Rusedski's Davis Cup singles record was also considerably poorer than Henman's. In Great Britain's two key Davis Cup ties in the World Group knockout stage, Rusedski lost all four singles rubbers, despite home advantage (against the USA in 1999 and Sweden in 2002). Rusedski and Henman were, however, a formidable doubles partnership, winning tournaments together, and vital matches in Davis Cup.

Henman shares a birthday with Rusedski; Henman is exactly a year younger.

It was perhaps fitting that Rusedski's final match at a Major was against his old rival and compatriot Tim Henman, at the 2006 US Open. After a competitive first set, where Rusedski was edged out by Henman in a tie-break, Henman dispatched his opponent, 7–6, 6–2, 6–3. This did turn out to be Rusedski's final match in a major, and it was against a man with whom he not only competed on a tennis court, but also off it for the affection of his home fans. In their head-to-head encounters, Henman won 8–2.


In the 2002 US Open, after losing to Pete Sampras in the third round after a gruelling five-set match, Rusedski described Sampras as "a half-step slow" and predicted that Sampras would lose his fourth-round match to young German star Tommy Haas.[18] Sampras, however, went on to win the tournament.

At Wimbledon in 2003, Rusedski was playing in a second round match against Andy Roddick. Roddick had won the first two sets but Rusedski was 5-2 up in the third set. During a point on Roddick's service game, a member of the crowd loudly called one of Roddick's shots long, causing Rusedski to stop playing the point as he believed it was a line judge. The umpire ruled that the ball was good and that, as Roddick's next shot landed in court, Roddick was awarded the point. Rusedski, believing the point should have been replayed, launched into a long and expletive-riddled tirade at the umpire and, never regaining his composure, went on to lose the next five games without reply to concede the match. Rusedski apologised after the match and Roddick reached the semi-finals.[19][20]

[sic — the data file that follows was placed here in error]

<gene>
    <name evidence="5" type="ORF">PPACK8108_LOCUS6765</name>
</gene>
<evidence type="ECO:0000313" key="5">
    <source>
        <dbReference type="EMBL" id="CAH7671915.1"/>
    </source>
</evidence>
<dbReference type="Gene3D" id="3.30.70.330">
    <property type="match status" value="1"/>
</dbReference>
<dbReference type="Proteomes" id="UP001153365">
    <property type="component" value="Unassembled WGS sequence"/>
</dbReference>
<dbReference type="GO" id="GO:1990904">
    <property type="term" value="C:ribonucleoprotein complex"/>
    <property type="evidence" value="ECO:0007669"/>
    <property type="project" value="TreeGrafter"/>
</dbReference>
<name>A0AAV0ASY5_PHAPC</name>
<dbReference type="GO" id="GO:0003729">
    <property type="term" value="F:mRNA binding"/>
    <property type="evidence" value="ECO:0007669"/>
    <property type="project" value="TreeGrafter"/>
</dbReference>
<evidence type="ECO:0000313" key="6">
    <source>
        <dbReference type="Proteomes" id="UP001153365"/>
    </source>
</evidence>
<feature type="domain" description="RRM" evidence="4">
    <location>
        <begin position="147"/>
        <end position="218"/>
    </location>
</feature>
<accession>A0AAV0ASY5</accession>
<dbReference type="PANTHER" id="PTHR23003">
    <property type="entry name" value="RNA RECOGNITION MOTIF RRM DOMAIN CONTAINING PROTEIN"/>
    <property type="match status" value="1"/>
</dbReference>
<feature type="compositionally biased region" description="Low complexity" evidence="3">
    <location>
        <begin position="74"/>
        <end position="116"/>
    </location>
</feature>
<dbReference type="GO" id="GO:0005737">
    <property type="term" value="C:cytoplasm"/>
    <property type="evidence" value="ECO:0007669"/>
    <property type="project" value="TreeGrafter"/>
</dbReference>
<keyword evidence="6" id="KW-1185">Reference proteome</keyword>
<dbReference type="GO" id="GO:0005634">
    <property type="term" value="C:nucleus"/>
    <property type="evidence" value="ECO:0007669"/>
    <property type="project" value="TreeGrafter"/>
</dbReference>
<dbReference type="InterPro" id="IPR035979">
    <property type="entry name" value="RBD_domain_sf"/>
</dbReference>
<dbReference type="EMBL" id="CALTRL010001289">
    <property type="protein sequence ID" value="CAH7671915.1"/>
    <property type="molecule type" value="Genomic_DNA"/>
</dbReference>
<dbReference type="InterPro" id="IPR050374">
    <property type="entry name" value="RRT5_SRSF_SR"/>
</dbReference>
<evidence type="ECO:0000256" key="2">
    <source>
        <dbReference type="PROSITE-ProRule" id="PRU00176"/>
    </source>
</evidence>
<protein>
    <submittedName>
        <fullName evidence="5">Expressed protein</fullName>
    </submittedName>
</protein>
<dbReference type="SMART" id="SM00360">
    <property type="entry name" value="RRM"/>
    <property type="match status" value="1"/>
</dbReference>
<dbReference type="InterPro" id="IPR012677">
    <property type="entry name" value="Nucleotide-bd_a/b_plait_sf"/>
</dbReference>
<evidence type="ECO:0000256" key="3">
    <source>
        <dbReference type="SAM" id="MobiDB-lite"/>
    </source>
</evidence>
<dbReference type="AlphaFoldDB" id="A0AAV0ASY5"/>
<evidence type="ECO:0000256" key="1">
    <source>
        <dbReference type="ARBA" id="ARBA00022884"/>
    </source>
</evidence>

Rusedski tested positive for nandrolone in January 2004, but was cleared of the charges in a hearing on 10 March 2004.[21][22]

Media career

Rusedski has an active media career, having written columns for The Sun,The Daily Mirror[23] and The Daily Telegraph. He also works for the television channel British Eurosport providing analysis during the stations coverage of the Australian Open. He provides commentary and analysis for Sky Sports for their coverage of the US Open and ATP World Tour Events, and for the BBC's coverage of Wimbledon.[23] He has done some acting, appearing in an episode of Agatha Christie's Marple as a tennis player.[24] In 2008, he appeared as a contestant on the reality TV shows Dancing On Ice and Beat the Star. He has also appeared in "dictionary corner" on the Channel 4 "letters and numbers" game show Countdown.